The fun started with a witty line from Maria (Fiona O’Carroll) that prompted Agnes (Brendan O’Carroll) to reply: “The ball’s in play and the game is on..!”
She/he then had a bit of “banter” with Maria, before focussing attention on Betty (Amanda Woods): “So how is your mother?”
“She’s still dead,” came the clearly unexpected response.
“What did she die of?”
“What was she doing, chasing an Abominable Snowman?!”
“No, she was shopping in Iceland!!”
A proud father-in-law conceded a “touché” as I nearly choked on an M&M.
Much as that was the personal high point of the show, the most memorable moment of my evening was still to come. Like we had last year, we decided to wait and try and meet some of the cast. I got several autographs—sadly more than half were ruined by a fairly heavy downpour—and some great photos, which are included at the bottom of the page (I’m down to two chins on one of them!).
I asked Amanda Woods to sign a photo—and she only bloody recognised me!
She asked how I was and how the writing was going... to say I was surprised is an understatement that should really be preceded by one of Agnes’ trademark
expletives, but it was a lovely moment—thank you Amanda x
Soon after, the heavens opened and with photos taken and autographs smudged, it was time to head back to the car... and back to Middlesbrough. I realise comedy is subjective and Mrs Brown’s Boys might not be everybody’s cup of tea, but Brendan O’Carroll and the rest of the cast have brought so much fun and laughter into our lives—and for that I am genuinely fecking grateful.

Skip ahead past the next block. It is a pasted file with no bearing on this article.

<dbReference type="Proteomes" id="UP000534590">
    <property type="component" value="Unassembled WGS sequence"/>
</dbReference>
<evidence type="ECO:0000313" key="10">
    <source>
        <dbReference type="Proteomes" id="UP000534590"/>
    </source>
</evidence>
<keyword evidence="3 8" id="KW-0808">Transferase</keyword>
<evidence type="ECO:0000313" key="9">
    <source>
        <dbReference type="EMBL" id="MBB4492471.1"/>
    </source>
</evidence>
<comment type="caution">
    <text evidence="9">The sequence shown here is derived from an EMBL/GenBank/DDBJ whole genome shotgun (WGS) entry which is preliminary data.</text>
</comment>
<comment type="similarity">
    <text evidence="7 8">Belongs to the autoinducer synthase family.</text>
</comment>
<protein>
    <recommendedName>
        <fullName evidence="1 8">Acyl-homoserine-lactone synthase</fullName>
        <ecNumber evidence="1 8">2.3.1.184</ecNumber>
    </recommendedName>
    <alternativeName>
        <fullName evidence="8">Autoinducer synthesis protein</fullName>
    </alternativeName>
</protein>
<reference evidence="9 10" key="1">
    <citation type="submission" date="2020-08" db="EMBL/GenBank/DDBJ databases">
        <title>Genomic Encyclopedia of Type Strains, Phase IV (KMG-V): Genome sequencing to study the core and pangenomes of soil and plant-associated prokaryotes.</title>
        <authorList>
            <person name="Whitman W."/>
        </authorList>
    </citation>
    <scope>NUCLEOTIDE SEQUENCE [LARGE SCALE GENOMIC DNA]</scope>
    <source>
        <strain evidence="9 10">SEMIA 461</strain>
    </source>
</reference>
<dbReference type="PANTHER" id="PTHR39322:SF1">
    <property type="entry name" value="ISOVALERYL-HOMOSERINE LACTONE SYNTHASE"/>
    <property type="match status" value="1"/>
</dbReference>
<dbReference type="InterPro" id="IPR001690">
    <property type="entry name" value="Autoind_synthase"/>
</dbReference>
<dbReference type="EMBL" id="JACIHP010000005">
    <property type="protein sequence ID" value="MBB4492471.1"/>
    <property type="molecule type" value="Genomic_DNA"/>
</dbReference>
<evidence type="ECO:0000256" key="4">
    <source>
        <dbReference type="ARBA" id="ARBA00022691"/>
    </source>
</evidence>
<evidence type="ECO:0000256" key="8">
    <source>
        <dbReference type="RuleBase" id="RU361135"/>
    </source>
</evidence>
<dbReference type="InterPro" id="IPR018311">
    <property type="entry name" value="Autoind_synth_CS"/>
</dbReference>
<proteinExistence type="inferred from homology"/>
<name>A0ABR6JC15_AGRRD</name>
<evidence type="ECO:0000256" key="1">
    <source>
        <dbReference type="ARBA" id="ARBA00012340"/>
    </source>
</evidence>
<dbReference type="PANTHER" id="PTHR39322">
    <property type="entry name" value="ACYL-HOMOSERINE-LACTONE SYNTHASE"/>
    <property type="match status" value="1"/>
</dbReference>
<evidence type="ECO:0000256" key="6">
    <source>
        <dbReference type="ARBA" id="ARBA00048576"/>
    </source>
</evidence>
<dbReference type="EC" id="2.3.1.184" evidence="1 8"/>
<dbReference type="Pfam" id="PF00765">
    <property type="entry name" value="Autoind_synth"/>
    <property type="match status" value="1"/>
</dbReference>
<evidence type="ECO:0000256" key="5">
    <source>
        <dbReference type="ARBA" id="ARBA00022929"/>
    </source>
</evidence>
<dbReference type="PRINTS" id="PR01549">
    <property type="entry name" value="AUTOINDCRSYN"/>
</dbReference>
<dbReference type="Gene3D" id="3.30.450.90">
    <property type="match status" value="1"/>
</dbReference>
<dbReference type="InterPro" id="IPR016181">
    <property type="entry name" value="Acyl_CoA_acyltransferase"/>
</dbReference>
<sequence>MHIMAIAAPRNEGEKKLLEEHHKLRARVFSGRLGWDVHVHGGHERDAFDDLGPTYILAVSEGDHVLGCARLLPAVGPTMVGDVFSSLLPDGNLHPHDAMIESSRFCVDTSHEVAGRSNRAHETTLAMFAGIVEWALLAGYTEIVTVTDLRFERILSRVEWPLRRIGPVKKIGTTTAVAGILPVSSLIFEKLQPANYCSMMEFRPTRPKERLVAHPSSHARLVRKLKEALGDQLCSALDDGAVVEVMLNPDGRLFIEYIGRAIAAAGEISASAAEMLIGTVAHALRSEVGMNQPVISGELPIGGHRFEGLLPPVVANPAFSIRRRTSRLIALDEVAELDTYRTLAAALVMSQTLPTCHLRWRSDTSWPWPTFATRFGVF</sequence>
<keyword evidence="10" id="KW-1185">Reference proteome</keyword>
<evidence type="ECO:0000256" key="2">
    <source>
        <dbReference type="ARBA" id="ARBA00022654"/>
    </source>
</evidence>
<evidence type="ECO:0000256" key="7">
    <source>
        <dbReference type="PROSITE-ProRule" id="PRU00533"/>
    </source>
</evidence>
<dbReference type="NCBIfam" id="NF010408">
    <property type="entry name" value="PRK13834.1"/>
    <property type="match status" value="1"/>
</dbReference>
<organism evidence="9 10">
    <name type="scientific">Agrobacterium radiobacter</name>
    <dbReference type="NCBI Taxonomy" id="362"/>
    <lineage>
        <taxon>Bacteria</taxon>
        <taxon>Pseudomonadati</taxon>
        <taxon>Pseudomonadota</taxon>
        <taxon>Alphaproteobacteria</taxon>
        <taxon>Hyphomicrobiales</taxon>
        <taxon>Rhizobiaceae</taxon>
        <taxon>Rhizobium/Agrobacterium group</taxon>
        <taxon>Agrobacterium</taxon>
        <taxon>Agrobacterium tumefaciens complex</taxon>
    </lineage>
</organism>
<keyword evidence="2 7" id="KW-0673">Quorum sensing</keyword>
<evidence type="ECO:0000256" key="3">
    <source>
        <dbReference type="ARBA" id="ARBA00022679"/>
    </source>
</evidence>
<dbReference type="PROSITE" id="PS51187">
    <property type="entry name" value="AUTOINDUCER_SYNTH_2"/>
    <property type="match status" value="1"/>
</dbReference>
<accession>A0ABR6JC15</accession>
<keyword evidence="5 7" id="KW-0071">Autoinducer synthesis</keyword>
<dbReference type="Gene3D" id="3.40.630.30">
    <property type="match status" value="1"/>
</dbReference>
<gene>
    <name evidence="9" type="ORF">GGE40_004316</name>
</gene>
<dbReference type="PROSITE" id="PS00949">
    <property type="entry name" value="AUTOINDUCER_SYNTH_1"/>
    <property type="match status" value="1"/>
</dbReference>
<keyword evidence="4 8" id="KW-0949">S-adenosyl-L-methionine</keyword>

You know how it is, you hardly ever have a big night out and then two come along at once.
On Friday’s we’ll be travelling north to see the Mrs Brown’s Boys stage show (for the third successive year) and seventy-two hours later, Elaine and I will get the chance to see—and hear—the wonderful Bo Bruce at Newcastle’s O² Academy. We’ve had the tickets for ages, so I suppose it’ll be nice not to have to find the money—although as I remember, you don’t get much change out of a tenner for a drink and a hot dog at the Metro Arena (that’s where Mrs Brown’s Boys is taking place).